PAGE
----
Featured Creature: Tuatara

Which ancient reptile is as old as crocodiles, has equally scary teeth, and can see all the way to the heavens?

Of course it’s New Zealand’s own Tuatara!

Photo by Bernard Spragg from Flickr

Once upon a time, in a land far, far away, where clouds drift lengthily across aqua blue skies, a messenger lazily wandered the surface of the land, whispering echoes of Whiro, the evil one. With a blind eye, Tuatara kept his peaked protection to himself, seeking beings to whom he could spread the messages he was given. But the evil in Tuatara was recognizable, and so he wandered alone as others hid from him – a messenger with no audience.

So the legend goes. The Indigenous people of New Zealand, the Māori, have long spoken of the tuatara as the messenger to the god of darkness, evil, and death. These days, many look to the tuatara for a different kind of message – not the whisperings of Whiro, but hints at the evolutionary history of reptiles that are embodied in these “living fossils”.

Photo from Nature magazine

The Devil’s In The Details

The tuatara is a reptile endemic to New Zealand. Remaining relatively unchanged for millenia, there are only two extant species in the genera. The current classification makes the tuatara a reptile, but not a lizard, despite its similar appearance to iguanas. It even sports spines along its back, similar to the iguana, which are also the source of its name; tuatara means “peaks on the back” in Māori. 

But there’s a fun superpower hidden in the tuatara – an actual third eye on the top of their head. Originally thought to be fully functional, but now covered by skin, it is believed that this eye can still “see” shadows up above, helping our dinosaur-like friend to be aware of raptors and other elevated predators.

Iff they are not caught themselves, but instead catch their own prey, tuataras can rely on their three rows of teeth to secure a meal. No other creature known today has two rows of teeth in the top jaw, overlapping a single row in the bottom jaw. It’s at turns impressive and absurd to think of them nom, nom, nomming away at insects and small lizards with their fearsome three rows of teeth!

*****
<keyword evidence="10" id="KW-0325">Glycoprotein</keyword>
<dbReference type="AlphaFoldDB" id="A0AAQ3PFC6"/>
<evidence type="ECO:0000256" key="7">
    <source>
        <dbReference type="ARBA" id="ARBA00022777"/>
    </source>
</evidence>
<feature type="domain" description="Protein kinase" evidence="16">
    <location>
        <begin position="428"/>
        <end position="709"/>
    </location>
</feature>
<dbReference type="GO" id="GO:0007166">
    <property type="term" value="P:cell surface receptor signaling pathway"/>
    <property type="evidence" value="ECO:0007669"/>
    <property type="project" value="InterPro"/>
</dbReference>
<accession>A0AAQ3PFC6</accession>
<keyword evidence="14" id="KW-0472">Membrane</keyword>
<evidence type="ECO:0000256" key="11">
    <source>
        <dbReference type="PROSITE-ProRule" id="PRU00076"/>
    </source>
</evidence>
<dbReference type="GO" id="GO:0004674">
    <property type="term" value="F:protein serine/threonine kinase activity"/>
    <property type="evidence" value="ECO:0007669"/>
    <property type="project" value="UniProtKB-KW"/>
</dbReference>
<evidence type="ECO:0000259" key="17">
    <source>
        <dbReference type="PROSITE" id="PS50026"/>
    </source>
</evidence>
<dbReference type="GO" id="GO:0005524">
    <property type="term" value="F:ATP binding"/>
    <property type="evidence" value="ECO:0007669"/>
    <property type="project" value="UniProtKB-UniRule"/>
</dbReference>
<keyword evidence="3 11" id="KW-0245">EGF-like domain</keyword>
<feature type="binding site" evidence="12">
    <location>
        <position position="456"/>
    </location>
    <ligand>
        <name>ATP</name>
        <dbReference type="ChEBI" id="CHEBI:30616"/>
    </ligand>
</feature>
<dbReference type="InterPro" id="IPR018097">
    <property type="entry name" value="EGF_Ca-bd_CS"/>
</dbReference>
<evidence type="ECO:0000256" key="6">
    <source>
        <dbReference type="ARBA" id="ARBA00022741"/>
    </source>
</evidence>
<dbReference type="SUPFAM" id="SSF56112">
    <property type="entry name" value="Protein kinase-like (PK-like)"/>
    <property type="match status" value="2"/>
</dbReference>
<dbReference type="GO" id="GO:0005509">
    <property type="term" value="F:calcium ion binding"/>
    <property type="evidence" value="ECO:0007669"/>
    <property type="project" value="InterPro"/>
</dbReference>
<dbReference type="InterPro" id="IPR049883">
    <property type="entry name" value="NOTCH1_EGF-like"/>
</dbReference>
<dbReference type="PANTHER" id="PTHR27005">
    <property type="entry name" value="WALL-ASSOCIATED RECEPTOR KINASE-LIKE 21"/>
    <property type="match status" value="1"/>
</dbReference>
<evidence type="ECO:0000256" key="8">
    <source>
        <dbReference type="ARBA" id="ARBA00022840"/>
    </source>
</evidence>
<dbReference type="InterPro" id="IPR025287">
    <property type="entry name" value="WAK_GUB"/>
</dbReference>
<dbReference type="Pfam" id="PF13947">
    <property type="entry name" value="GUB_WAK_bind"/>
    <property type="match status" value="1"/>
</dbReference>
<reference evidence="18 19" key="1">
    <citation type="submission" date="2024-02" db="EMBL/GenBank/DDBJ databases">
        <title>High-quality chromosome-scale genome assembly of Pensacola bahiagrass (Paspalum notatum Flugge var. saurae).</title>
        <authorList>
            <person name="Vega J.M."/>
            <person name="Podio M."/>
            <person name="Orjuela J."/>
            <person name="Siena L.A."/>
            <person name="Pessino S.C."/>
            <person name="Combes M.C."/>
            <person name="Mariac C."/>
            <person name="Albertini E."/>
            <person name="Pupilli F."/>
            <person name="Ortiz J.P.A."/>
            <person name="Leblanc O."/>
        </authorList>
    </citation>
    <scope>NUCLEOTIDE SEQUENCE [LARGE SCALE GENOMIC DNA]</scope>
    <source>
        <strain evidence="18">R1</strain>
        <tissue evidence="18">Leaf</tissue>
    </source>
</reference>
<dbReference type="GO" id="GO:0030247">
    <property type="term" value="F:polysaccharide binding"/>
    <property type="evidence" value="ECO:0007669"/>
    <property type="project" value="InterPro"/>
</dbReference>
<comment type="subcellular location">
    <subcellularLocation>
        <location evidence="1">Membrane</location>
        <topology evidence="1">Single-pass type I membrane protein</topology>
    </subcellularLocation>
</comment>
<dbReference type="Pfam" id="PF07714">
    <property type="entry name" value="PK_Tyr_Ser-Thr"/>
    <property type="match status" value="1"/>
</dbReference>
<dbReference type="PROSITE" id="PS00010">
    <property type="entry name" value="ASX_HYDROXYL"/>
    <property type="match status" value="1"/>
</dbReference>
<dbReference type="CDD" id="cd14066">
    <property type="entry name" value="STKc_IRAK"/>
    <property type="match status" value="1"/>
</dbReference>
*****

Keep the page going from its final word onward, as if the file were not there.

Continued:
Photo from Lab Manager

Speaking of dinosaurs, our little reptile buddy basically is one. Belonging to an order that first appeared in the Triassic age, Rhynchocephalia all but went extinct, leaving only the tuatara, protected by isolation and an impressive mountain range, still alive today. Now their closest relatives are snakes and lizards, and like a lot of New Zealand’s weird and wacky creatures, tuataras represent the end of their evolutionary line. 

But how long those lifespans last is yet another question! We know they can live over 60 years in the wild, and we’ve even known them to live over 100 years in captivity, but what we’ve struggled to figure out is how to tell how old one is without observing the birth. With so few in the wild, and such a long life, it can be hard to get measurements, and so scientists are looking for other kinds of markers to deduce the age of an individual. 

However,  we can tell adolescents from adults with some confidence as they tend to be diurnal. The nocturnal adults will sometimes prey on and eat the children, so the kids hide in the light of sunrise and sunset. That’s one high-stakes game of hide and seek. 

Male Tuatara around 30 years old (Photo from Wikimedia Commons)

Speaking Their Language

The Māori people have inhabited what we now call New Zealand for at least 700 years. Originally from Polynesia, they promptly named the north island Aotearoa, which means “land of the long white cloud”. Along with the Tuatara, there are many small species of birds and reptiles that are both unique and endemic to New Zealand, and of course the Māori have beautiful, vowel-filled names for them all. So I thought we might take a little trip now into the language of the Māori people.

First of all, let’s learn how to pronounce Māori the way the locals say it, with this video:

Next, let’s learn how to say the proper name of the country, Aotearoa:

And finally, a greeting of friendship, kia ora. Like their Hawaiian cousins’ term “aloha”, this informal greeting can mean many things, including “good luck” and “take care”:

Tuataras are indeed a unique creature inhabiting a unique land. And they’re probably not evil. Although I am not sticking my finger anywhere near that mouth to find out!

With eyes turned to heaven,


With a passion born in rivers, Julia Eden has spent the last decade crusading for the environment. Educated in Pacific Northwest native flora, decentralized water retention, and holistic land management, she is dedicated to living a new and better life. While not quite a Luddite, she would very much like to live in a cave with a wolf and an internet connection.

Bradford Haami, ‘Ngārara – reptiles – What are ngārara?’, Te Ara – the Encyclopedia of New Zealand, http://www.TeAra.govt.nz/en/ngarara-reptiles/page-1 (accessed 28 March 2023)
Bradford Haami, ‘Ngārara – reptiles’, Te Ara – the Encyclopedia of New Zealand, http://www.TeAra.govt.nz/en/ngarara-reptiles/print (accessed 28 March 2023)